Every great nation has a deep appreciation for a culture of learning. It was true for ancient civilizations in Greece, Africa, Asia, and Mexico. It was true during the Italian Renaissance, as well as the Enlightenment movements in Europe and Scotland, both of which influenced a generation of revolutionary colonists to throw off the chains of English rule in favor of political freedom and, more importantly, ideological independence.
For more than 200 years America has remained the world’s most successful experiment in republican democracy partly because of its culture of learning. But our experiment in freedom is susceptible to decline, as it is with any great nation, if we lose our culture of learning. How do we keep it strong?
According to Kevin Chavous, one of the nation’s leading thinkers and education reform advocates, we need a new American revolution. The battlefields are not in Concord or Lexington but in classrooms from Compton to the District of Columbia.
In his new book, “Building A Learning Culture in America“, Chavous lays the groundwork for his manifesto:
We need an education revolution in our country. One that is designed to truly put the learning interests of children first. A revolution that makes it clear that most of the education issues being discussed are, at best, ancillary to ensuring that there are high-quality learning opportunities available for each and every American child.
Few would argue against the claim that all students deserve access to a high-quality education. Nevertheless, arguments about what it takes to deliver that high-quality education abound. Chavous knows these arguments intimately — partly from his tenure on the D.C. City Council from 1993 to 2005, but also as a founding member of Democrats for Education and Reform and as a board member of the American Federation for Children, a right-of-center reform group.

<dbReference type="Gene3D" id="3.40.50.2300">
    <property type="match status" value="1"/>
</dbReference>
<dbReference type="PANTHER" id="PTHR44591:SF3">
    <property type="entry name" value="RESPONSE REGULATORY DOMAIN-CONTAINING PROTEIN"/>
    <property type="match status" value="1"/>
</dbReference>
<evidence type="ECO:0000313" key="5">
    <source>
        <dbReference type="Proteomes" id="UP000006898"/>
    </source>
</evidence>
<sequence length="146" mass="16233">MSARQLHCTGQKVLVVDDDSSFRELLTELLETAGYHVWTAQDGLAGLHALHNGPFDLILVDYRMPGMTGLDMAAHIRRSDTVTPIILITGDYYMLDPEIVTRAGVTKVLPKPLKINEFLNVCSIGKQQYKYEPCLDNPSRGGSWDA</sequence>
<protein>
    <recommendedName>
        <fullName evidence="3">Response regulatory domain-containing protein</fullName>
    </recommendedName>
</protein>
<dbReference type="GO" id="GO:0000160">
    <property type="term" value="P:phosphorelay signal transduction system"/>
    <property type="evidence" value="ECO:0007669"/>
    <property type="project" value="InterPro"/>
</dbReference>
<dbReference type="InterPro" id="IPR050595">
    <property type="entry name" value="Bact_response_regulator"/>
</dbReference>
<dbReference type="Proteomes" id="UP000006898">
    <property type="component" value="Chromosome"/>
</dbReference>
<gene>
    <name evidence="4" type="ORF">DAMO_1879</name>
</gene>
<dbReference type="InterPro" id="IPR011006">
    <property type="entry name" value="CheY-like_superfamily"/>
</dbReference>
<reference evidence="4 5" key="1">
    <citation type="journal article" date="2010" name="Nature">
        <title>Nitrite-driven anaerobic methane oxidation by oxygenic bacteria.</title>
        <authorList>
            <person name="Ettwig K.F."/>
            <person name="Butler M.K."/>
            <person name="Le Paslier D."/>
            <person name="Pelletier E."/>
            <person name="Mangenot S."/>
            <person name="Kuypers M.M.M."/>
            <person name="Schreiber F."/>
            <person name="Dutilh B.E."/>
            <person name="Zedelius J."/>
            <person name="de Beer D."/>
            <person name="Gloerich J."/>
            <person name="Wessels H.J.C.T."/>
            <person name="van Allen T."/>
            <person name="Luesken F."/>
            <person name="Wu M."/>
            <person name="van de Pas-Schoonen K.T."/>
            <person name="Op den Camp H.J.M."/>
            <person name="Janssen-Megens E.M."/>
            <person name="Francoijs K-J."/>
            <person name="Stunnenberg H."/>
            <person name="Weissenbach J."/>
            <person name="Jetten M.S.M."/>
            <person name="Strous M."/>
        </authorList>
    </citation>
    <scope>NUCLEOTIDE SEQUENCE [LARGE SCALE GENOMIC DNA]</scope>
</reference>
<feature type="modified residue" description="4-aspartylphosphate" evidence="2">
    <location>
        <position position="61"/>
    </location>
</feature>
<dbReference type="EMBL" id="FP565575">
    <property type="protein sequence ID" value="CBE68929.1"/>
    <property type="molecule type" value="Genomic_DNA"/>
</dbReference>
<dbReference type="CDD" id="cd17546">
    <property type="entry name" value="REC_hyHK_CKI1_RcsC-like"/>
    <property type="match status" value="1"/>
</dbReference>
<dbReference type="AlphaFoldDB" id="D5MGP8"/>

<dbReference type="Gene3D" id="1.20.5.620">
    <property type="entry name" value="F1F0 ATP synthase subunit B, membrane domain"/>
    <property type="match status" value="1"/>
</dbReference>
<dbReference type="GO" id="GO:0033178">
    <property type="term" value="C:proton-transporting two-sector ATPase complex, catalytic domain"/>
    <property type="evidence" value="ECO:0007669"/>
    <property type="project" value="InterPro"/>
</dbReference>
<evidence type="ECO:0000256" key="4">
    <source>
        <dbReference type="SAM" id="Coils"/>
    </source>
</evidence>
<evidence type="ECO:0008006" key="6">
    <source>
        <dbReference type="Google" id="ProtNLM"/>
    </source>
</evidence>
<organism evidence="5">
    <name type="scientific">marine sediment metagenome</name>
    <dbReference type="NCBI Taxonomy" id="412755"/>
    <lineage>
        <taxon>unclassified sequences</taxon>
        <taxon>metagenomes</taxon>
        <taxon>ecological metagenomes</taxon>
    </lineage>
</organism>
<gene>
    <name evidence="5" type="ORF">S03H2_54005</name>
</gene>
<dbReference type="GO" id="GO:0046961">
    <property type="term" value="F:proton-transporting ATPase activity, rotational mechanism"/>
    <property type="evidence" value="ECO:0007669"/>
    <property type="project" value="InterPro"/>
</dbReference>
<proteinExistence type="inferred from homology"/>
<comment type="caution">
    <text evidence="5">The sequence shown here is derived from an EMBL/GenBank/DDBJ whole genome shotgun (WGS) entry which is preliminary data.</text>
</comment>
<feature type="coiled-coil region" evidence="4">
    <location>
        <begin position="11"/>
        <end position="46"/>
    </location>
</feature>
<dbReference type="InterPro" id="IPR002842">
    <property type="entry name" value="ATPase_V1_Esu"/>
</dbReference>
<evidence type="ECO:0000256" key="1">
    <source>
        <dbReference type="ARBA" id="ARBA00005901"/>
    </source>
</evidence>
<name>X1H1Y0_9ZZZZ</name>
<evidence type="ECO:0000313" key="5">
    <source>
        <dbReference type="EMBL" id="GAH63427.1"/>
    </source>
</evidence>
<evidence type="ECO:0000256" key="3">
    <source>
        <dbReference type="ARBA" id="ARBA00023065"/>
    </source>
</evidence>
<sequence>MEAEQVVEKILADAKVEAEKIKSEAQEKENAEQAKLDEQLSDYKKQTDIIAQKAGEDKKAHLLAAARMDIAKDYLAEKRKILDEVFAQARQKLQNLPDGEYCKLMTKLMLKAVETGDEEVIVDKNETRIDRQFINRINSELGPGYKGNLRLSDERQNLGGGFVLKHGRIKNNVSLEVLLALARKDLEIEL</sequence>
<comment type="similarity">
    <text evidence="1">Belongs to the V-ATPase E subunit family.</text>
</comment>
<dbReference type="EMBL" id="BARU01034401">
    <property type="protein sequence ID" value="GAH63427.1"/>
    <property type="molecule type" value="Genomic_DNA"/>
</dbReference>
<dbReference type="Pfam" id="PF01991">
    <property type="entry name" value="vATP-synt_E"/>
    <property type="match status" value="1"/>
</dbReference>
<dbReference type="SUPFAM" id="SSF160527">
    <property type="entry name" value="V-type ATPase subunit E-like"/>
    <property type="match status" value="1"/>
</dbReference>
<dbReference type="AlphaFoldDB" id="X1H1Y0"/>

His call is more radical than this because he believes the central problem in American education lies beyond the process of delivering education to children.
Chavous knows reform literature and politics well, which is why his push for an education revolution requires us to do more than talk about reform in terms of school choice, more money, or better teachers. His call is more radical than this because he believes the central problem in American education lies beyond the process of delivering education to children. In his words, “the core of our problem lies with us—our values, our priorities, our culture, or rather, the lack thereof.” Chavous goes one step further by saying, “We need to change our culture before a true revolution can emerge.”
Any call to “change our culture” is met with hesitation. Why? Because the term “culture” has multiple connotations in American education history, mostly negative. One reason is because culture has become synonymous with race. This is particularly true for Native Americans. During the 1860s, for instance, the disgraceful “Kill the Indian in him, and save the man” motto fueled an education reform movement that snatched thousands of Native American children away from their parents and placed them in boarding schools with the hope of instilling “better” cultural values.
Similar nationalist-inspired priorities fueled anti-Catholic bigotry that resulted in the enactment of Blaine Amendments in the 1870s that restricted the use of public funds to religious schools, and also targeted the children of Italian, Irish and Jewish immigrants for “cultural improvement” in the early twentieth century. Of course, these are not the types of cultural revolutions Chavous has in mind.
For Chavous, a culture of learning is more philosophical than nationalistic. He believes parents and educators must first recognize and emphasize that all students can learn and thrive in a rich learning environment where high expectations matter and where resources are invested wisely. This mindset changes the culture of expectations for children. Are there examples of this mindset today? Yes. In fact, Chavous’ home city of D.C. is replete with examples of traditional, charter, choice and home schools that support a culture of learning. However, room for improvement remains.